Keith Winter, head groundskeeper, Parkview Field, home of the Fort Wayne TinCaps Baseball

Despite being relatively new to the world of professional sports field management (starting with the TinCaps in 2010), Keith Winter has already made a big mark on the industry. He was recently named the 2013 Midwest League Sports Turf Manager/Grounds Crew of the Year (his third time receiving the honor) and the STMA’s Sports Turf Manager of the Year. Here’s a little more about Keith, in his own words.

What path led you to a career in sports field management?

As a high school and college baseball player, I always had an interest in field maintenance. While spending 25 years working in television and raising three baseball-playing sons, I coached and worked on their fields starting in Little League and progressing all the way through their high school and college careers. After taking several amateur facilities as far as I could, I decided to change careers and go to work in professional baseball. I transferred my passion for working on baseball fields into a full-time job.

What are the biggest challenges in maintaining your field?

At the minor league level, the developmental element and the amount of early work is hard on a field. When you start setting up for extra hitting, infield, outfield, etc. at 2:30 p.m. and the field is used through the completion of the game at 10:30, that day in, day out wear and tear adds up in damage and increases the need for creativity in how you maintain your field.

What field care product/piece of equipment could you not live without?

During the growing season, I would have to say it’s our Jacobsen Tri-King reel mower. When you have to mow 88,000 square feet of turf each day, you need something reliable that will get the job done. On game days, a close second would be our Smithco three-wheel field groomer with its spring-tine belly scarifier, which we use daily on our infield skin and warning track. Right behind them is our Toro ProCore 648 aerifier to pull cores and solid tine in the ongoing fight against turf compaction.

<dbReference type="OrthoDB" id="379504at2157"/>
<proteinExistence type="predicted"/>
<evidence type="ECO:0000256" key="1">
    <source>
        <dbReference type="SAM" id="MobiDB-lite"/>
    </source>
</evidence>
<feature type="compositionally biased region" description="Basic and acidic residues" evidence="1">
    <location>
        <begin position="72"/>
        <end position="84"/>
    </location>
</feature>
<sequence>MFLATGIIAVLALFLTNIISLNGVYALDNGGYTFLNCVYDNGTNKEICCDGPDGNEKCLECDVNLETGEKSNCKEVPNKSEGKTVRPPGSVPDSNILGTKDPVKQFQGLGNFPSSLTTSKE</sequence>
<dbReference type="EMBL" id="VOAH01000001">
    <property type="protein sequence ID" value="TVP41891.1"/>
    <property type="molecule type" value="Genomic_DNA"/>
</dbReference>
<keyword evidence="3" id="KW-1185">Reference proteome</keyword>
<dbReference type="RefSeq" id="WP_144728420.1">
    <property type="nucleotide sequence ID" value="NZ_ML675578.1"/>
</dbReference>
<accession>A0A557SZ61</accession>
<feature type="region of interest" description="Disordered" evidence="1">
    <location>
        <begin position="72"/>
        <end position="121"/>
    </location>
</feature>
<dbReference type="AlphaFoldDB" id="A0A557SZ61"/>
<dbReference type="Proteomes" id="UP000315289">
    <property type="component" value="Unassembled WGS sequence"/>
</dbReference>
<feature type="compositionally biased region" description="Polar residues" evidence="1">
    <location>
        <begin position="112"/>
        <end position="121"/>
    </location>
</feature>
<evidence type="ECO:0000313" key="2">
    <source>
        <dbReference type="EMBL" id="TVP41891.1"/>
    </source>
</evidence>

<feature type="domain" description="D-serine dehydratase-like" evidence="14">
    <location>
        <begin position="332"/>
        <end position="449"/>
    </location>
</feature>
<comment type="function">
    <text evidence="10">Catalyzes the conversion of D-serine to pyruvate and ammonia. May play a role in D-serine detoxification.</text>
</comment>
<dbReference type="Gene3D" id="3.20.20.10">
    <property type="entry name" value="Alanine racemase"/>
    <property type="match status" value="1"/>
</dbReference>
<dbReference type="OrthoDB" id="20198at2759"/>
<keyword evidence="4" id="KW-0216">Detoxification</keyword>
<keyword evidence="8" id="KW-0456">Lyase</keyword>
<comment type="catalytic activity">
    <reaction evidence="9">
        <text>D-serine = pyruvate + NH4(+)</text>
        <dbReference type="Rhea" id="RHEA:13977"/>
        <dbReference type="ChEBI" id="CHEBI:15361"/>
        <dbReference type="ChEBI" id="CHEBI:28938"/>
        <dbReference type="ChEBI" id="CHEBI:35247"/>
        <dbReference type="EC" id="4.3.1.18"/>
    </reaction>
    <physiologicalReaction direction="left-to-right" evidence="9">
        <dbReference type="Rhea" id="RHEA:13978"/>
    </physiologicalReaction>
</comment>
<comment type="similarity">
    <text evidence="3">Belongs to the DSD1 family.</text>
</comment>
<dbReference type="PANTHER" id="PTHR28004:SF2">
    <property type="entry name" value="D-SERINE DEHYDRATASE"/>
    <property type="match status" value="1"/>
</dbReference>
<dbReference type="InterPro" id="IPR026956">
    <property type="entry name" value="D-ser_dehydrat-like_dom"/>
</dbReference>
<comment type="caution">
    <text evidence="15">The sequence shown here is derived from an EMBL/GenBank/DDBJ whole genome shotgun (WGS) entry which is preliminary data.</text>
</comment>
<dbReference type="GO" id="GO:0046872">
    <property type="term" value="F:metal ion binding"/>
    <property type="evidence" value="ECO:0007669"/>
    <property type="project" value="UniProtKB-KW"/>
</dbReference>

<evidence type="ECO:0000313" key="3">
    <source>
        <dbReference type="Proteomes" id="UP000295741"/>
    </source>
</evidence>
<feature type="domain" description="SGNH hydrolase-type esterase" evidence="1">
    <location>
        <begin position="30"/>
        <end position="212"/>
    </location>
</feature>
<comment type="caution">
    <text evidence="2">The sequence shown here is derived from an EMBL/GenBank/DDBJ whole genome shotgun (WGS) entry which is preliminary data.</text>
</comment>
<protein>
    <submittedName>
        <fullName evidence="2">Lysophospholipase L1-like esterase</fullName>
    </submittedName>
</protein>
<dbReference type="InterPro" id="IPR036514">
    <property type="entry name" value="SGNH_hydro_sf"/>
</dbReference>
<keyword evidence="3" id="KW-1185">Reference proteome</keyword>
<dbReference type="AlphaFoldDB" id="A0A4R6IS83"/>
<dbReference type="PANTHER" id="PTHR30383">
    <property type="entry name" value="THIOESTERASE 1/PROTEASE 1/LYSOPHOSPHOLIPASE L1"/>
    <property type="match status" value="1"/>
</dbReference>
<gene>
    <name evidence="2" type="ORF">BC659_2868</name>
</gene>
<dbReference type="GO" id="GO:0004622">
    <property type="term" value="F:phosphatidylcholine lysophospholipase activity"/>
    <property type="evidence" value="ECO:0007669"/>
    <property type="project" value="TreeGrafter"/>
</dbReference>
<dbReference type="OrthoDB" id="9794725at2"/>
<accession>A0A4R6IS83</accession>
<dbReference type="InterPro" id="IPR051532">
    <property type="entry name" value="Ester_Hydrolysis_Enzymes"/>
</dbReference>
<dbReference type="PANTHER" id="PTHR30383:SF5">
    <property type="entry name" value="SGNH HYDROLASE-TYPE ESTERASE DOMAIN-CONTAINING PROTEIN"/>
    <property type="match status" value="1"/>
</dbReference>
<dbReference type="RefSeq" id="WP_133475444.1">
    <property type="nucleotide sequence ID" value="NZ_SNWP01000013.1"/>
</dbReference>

What has been the most memorable moment of your career?

Renovating/replacing our field in the fall of 2012 is the most memorable point of my baseball groundskeeping career. Coordinating and assisting in replacing 88,000 square feet of sod trucked in from northern Colorado, reshaping our infield horn, and creating every new clay and warning track edge, was a huge, yet satisfying, work experience.

If you had an unlimited budget, what changes would you make to your field care program?

My budget is far from “unlimited,” but we have everything we need in terms of fertility and baseball-related supplies. What I could use more of is equipment. We are in need of another utility vehicle, and I would love to have a ride-on rotary mower to alternate with our reel mower in the outfield.

What’s the biggest lesson you’ve learned on the job?

I have learned that professional baseball is, first and foremost, a business. In this business environment, the field maintenance aspect of it is important, but we generate no revenue, we only spend money. Therefore, as a head groundskeeper, my job is to be a team player and adjust and adapt to the overall philosophy of the organization.

How do you predict the sports field industry will evolve in the future?

I am concerned about the work ethic of the current college-educated workforce. They all have some knowledge and want jobs, but I don’t see an active interest in working hard to elevate them in the profession. It is incredibly hard to find good interns and game day staff because few want to grind out the hours it takes to succeed in this business.

What do you wish spectators/players/coaches knew about your job?

I wish they had a better understanding of the hours and commitment it takes to take care of a professional baseball field. While it is our job to prepare a facility that the players take for granted, it would be helpful if they likewise took some pride in “their office.” Few do, most do not.

What is the most important quality required to be a successful field manager?

I think that attention to detail and organization are two qualities that are easily visible when you look at an athletic field. If the field manager is paying attention to the little things and is organized in his approach, you can see it as soon as you walk into a stadium.

What advice would you give aspiring field managers?

I always pass on my three pillars of being a successful field manager: 1) hard work 2) knowledge 3) resources. If you can get these three things in line, you will have an outstanding athletic field.

Complete this sentence: “If I weren’t a field care pro, I would be …”

Retired!

“Hi, My Name Is” is our new monthly column profiling field managers across the country. If you’d like to be featured in an upcoming issue, email kmeyers@mooserivermedia.com.